celebration, christmas, dessert, family, Feasts and Festivals, fruity cakes and bakes, tarts and pies
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Apple and Cranberry Snowflake Pies

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The creation of these came about entirely from the purchase of the snowflake pie mould from Lakeland. Initially, I thought about making regular mince pies with it, then I thought it might be nice to make something equally Christmassy but slightly lighter. I came up with apple and cranberry and the combination, with some Christmas spice, works very well, and would make a great alternative to those who don’t like traditional mincemeat.

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Ingredients for the filling:

1 Large Bramley Apple (about 250g once peeled, cored and chopped)

50g of Dried Cranberries (soaked overnight in 20g of Vanilla Vodka or orange juice)

100g of Light Brown Sugar

15g of Butter

1 Teaspoon of Vanilla Extract

1/2 Teaspoon of Mixed Spice

1 Stick of Cinnamon

1 Heaped Teaspoon of Plain Flour

Zest of an Orange

  1. Soak the dried cranberries overnight in the vodka or orange juice to allow them to plump up.IMG_9868.jpg
  2. Chop the apple into small pieces and combine all the ingredients, except the plain flour, in a large pan and heat on medium.dsc_0545
  3. Cook the apple mixture, stirring every couple of minutes on a medium heat, allowing it to bubble away and break down a little, for about ten minutes.dsc_0552
  4. Once you feel that the apples have started to soften, add the plain flour, stir it in quickly whilst on the heat for a minute or two, then remove from the heat and allow to cool.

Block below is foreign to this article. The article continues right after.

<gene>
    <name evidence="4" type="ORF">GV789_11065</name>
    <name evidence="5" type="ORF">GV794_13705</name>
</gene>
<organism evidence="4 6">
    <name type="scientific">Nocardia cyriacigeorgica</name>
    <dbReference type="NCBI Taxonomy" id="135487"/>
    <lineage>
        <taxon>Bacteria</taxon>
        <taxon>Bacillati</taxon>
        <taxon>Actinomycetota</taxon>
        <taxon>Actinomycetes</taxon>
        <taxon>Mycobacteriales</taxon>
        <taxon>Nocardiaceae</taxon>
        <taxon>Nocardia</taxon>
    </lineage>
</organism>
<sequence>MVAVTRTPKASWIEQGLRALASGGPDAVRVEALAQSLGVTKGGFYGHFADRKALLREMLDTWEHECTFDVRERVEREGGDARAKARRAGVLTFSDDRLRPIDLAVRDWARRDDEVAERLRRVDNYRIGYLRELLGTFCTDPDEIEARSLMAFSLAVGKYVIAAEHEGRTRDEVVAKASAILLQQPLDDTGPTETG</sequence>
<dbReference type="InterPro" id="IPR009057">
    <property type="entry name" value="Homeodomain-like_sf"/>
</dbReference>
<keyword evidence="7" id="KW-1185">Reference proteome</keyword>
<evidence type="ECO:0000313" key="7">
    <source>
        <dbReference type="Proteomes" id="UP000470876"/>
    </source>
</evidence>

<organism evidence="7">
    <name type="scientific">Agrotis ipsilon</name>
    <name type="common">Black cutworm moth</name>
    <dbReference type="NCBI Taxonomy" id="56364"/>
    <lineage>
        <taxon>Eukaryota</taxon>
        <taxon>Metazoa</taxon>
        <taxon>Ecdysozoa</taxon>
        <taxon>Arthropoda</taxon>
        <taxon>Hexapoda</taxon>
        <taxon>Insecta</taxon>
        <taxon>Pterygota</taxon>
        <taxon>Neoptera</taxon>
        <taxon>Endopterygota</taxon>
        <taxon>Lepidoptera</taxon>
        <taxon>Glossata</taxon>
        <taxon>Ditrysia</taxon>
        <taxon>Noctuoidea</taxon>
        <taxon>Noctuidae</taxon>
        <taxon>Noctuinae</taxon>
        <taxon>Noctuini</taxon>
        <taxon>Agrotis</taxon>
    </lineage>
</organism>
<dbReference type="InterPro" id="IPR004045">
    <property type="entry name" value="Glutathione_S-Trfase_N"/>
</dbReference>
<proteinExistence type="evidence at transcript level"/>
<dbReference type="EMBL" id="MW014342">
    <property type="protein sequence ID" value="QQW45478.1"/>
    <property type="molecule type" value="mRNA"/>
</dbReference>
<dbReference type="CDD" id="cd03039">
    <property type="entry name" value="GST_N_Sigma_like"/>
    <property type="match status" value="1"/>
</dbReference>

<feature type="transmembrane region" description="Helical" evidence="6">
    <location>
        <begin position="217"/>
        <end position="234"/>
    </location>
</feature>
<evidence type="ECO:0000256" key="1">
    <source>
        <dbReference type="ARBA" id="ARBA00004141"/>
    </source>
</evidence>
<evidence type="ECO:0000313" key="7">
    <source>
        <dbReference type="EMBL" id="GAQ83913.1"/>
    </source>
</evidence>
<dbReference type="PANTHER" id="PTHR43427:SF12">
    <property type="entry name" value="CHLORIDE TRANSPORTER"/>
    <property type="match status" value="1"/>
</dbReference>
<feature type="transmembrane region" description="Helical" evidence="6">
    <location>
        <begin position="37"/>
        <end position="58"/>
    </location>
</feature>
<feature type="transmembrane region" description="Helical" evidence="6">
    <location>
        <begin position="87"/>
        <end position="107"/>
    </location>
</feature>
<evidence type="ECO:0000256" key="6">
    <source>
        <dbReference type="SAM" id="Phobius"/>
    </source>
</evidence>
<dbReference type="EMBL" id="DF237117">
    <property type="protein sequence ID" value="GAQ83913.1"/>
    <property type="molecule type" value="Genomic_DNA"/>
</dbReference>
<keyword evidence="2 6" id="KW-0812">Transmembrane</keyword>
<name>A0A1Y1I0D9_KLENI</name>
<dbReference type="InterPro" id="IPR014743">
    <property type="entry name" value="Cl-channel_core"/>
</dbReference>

5. It is now ready to use once cool.

Pastry

You can use bought pastry or make your own. You will need about 400/450g of pastry to make 12 snowflake pies. You could easily make these in a regular mince pie shape if you don’t have the snowflake mould.

This is a recipe that I got from a magazine, written by the owner of Betty’s tearooms in Yorkshire.

250g of Plain Flour

60g of Chilled Butter

125g of Caster Sugar

1 Large Egg, beaten plus another beaten egg for sealing the pies

  1. Rub the butter into the flour and sugar until it resemble breadcrumbs.
  2. Add the beaten egg and bring together. If it is a little dry, add a teaspoon of cold water.
  3. Form into a flat round, wrap in clingfilm and chill for at least half an hour.

Now comes the fun bit: making the pies. I won’t lie; they are quite time consuming, so make them when you have time and patience. But they are so pretty and deeply satisfying to make, and, therefore, are well worth the effort.

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Roll out your pastry to the thickness of a £1 as you would with regular mince pies. Then cut out 12 whole snowflake shapes, followed by 12 patterned snowflakes. (I think I would like to try making them without the holes in the future). You will need to scrape together the dough and roll it out a couple of times, but handle it gently and you should be fine.

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To make each pie, you need to place a whole snowflake shape back the pie mould, lining up the edges, then gently pressing down in the middle to stretch the pastry to fill the mould. Obviously, be gentle and take your time, so as not to rip the pastry.

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Lightly brush the edges of the snowflake shape with the extra beaten egg then add a heaped teaspoon of cool filling in to the centre of the pastry. Line up a patterned snowflake and press down gently.

Finally fold the other side of the mould over and press down to seal and created the impression along the edge of the pie. They should pop right out onto your hand. Place them on a baking sheet or a shallow mince pie tin.

Once you have made 12, cover loosely with clingfilm and chill for half an hour whilst the oven heats up to 180C (160C fan over).

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Then bake them for 20-25 minutes until golden and crisp.

You can leave them as they are, but I dusted them with icing sugar. They are delicious served warm (not straight out of the oven) with cream. I hope you enjoy their fruity spice as much as we did.

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